Thought I'd pass this on just for consideration. I have had my single axle trailer since it was new going on 19 years now. I stlll have the same set of bearings in it and only replaced the seals last year despite a lot of trailering on hilly country as well as major roads. I have had bearing buddies since day one as they worked well on my previous boat. What I do differently than many is this: I use triple guard grease (blue/green in color) as it is thicker than the other stuff, I load the bearing buddies up fully so the grease starts coming out around the inner circumference watching the internal ring move outward but stop at that point. You don't want to create too much pressure on the inner seals of the hub. I also fill the existing space inside the bearing buddy with the grease and then put the plastic bra over the bearing buddy. When I trailer and get to the launch I let the wheels cool down a few minutes while getting the boat ready to launch and do not enter the water immediately. Reason: expansion contraction potentially allowing water to seep inside the bearing buddy or inner seal. I ALWAYS refill the bearing buddy after trailering so the bearings are always in grease. Water and lack of lubrication is the greatest enemy of bearings when hot. I believe keeping that total seal is what has allowed the bearings to last this long:smile: Due to my superstitious nature I always continue to do things repeatedly when they work:lol: I guess the best part of this is that it has my top notch auto mechanic fishing partner scratching his head in disbelief :lol:Something to maybe think about....

 

Agree and disagree!

Waiting for the hubs to cool down before entering the water is an excellent practice for the reasons you mentioned. Not many people know that or they are just in too much of a hurry to care. 

Greasing as often as you do is not the same as a physical inspection every year preferably in the fall. This eliminates any water in the hub from freezing during winter storage. I know you are being careful not to over grease but most are not. You recognize these folks by the amount of grease splattered on the wheel, or worse... underneath the hull from the rear seal leaking...or worse than that...a seized brake hub from grease leaking past the rear seal onto the shoes creating all kinds of fun!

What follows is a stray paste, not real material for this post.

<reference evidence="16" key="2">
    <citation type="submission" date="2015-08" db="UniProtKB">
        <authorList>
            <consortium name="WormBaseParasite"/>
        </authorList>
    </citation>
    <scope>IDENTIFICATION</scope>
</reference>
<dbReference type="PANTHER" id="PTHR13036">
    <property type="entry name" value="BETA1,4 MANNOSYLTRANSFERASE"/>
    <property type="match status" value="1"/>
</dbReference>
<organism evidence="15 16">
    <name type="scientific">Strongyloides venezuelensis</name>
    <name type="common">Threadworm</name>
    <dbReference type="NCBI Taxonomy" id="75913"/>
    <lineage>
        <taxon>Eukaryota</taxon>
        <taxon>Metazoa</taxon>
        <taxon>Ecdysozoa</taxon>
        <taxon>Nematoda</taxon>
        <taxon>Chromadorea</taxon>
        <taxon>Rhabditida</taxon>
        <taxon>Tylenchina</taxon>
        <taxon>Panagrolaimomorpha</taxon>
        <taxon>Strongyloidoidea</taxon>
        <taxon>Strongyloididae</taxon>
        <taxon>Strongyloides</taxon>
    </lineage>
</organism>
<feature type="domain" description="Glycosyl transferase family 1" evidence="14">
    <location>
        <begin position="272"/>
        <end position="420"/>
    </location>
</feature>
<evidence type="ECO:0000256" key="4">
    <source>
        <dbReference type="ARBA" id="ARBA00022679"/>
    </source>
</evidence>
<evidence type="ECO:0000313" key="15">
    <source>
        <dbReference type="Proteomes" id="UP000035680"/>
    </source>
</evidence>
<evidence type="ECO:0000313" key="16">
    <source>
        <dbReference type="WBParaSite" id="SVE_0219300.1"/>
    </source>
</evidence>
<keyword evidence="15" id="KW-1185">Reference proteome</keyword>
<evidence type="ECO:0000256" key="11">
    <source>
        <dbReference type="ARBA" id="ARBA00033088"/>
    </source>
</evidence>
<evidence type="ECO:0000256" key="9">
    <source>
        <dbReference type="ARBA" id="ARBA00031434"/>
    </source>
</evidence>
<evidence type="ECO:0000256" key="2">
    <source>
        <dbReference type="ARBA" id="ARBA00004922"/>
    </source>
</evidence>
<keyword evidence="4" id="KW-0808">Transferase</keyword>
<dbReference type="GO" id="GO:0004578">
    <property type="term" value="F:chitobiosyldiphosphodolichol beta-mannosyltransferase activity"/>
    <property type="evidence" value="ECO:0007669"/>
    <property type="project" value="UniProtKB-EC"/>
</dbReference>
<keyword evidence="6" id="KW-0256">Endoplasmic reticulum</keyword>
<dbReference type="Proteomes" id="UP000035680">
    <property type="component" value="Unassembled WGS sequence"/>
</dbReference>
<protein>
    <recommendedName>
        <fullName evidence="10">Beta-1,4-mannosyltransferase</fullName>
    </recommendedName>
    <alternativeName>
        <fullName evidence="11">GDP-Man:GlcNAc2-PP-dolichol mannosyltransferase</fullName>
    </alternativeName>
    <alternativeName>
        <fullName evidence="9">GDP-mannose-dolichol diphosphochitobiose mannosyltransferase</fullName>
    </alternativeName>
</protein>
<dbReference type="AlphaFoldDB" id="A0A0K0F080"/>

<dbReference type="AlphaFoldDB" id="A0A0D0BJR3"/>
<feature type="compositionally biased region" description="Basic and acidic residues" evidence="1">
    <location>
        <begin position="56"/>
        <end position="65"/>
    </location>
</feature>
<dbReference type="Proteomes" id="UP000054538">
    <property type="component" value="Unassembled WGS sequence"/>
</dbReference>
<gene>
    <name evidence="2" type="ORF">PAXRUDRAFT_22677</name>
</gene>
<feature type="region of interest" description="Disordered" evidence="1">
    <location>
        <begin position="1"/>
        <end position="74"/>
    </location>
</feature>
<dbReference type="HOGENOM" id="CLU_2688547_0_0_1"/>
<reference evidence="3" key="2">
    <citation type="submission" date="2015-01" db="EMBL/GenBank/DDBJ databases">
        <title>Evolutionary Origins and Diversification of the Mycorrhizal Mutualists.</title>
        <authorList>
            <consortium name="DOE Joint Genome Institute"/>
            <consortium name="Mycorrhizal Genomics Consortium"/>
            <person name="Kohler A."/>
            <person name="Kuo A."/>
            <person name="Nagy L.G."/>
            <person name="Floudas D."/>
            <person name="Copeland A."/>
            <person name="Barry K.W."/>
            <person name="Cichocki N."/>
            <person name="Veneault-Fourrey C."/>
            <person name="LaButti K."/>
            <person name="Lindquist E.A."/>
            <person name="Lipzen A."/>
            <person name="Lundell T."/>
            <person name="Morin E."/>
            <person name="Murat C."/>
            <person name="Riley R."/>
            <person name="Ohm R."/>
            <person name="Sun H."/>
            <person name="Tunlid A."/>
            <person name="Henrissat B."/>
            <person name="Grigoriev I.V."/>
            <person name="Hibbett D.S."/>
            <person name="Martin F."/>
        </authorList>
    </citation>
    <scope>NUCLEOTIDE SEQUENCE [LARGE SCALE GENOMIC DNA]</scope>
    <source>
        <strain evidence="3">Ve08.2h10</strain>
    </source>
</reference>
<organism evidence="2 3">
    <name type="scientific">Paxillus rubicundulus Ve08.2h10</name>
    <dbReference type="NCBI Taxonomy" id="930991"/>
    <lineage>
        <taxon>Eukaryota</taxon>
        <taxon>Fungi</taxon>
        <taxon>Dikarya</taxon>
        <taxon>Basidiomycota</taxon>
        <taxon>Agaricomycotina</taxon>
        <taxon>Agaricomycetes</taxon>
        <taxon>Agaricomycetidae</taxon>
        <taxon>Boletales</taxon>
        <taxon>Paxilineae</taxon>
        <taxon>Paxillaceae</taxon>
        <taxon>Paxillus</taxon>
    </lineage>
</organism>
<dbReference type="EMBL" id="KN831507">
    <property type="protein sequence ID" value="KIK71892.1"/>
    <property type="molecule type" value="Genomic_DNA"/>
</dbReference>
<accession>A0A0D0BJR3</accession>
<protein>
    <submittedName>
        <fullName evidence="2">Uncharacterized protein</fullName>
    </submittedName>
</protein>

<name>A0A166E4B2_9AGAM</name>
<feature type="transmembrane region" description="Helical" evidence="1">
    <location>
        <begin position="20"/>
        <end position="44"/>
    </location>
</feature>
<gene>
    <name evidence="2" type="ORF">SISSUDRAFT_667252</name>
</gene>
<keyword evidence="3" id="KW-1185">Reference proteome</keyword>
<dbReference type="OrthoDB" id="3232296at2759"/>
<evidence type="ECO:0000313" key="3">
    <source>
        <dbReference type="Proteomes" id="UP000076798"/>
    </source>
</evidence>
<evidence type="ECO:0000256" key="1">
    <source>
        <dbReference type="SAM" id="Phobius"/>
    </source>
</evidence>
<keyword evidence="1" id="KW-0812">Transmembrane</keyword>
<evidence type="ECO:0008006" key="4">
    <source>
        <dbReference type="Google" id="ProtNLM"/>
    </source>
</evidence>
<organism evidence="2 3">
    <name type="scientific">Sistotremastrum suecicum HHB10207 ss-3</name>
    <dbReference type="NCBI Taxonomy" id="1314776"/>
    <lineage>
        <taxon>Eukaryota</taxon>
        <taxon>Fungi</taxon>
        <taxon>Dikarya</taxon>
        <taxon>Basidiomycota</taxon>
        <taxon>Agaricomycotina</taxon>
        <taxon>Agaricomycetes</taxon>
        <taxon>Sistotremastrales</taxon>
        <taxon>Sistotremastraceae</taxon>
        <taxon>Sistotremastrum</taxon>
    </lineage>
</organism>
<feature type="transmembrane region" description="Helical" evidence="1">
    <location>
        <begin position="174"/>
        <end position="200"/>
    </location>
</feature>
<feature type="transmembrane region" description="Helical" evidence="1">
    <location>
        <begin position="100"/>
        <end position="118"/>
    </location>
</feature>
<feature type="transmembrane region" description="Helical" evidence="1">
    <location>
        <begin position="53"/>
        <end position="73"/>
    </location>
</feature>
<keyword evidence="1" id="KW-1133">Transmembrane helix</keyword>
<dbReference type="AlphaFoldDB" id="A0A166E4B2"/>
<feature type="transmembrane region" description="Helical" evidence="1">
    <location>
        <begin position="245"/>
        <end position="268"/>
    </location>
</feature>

19 years on the same bearings👍  is probably due to the quality of the bearing made 20 years ago vs. those used today.

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Most trailers come with offshore bearings these days. Same with most hubs you buy.
Good bearing shop is like a good tackle shop.


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  • 2 weeks later...

Do a visual check of the inner seal, and inner side of the wheels-if there is no grease splatter that is of course good.  Jack up the trailer and spin the tires.  Quiet is good.  Bad bearings give off a roar, so that is a sign of an issue.  

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Also if the wheel has play that's bad. Most can be tightened up with the hub nut. Just don't over tighten it. Then spin it if it feels smooth freeze it up and tow away. I have put a lot of miles on trailer bearings, and have had to change a few. Another way to know if they are going bad is feel them right after you tow it a ways if they are more than just warm there time is up.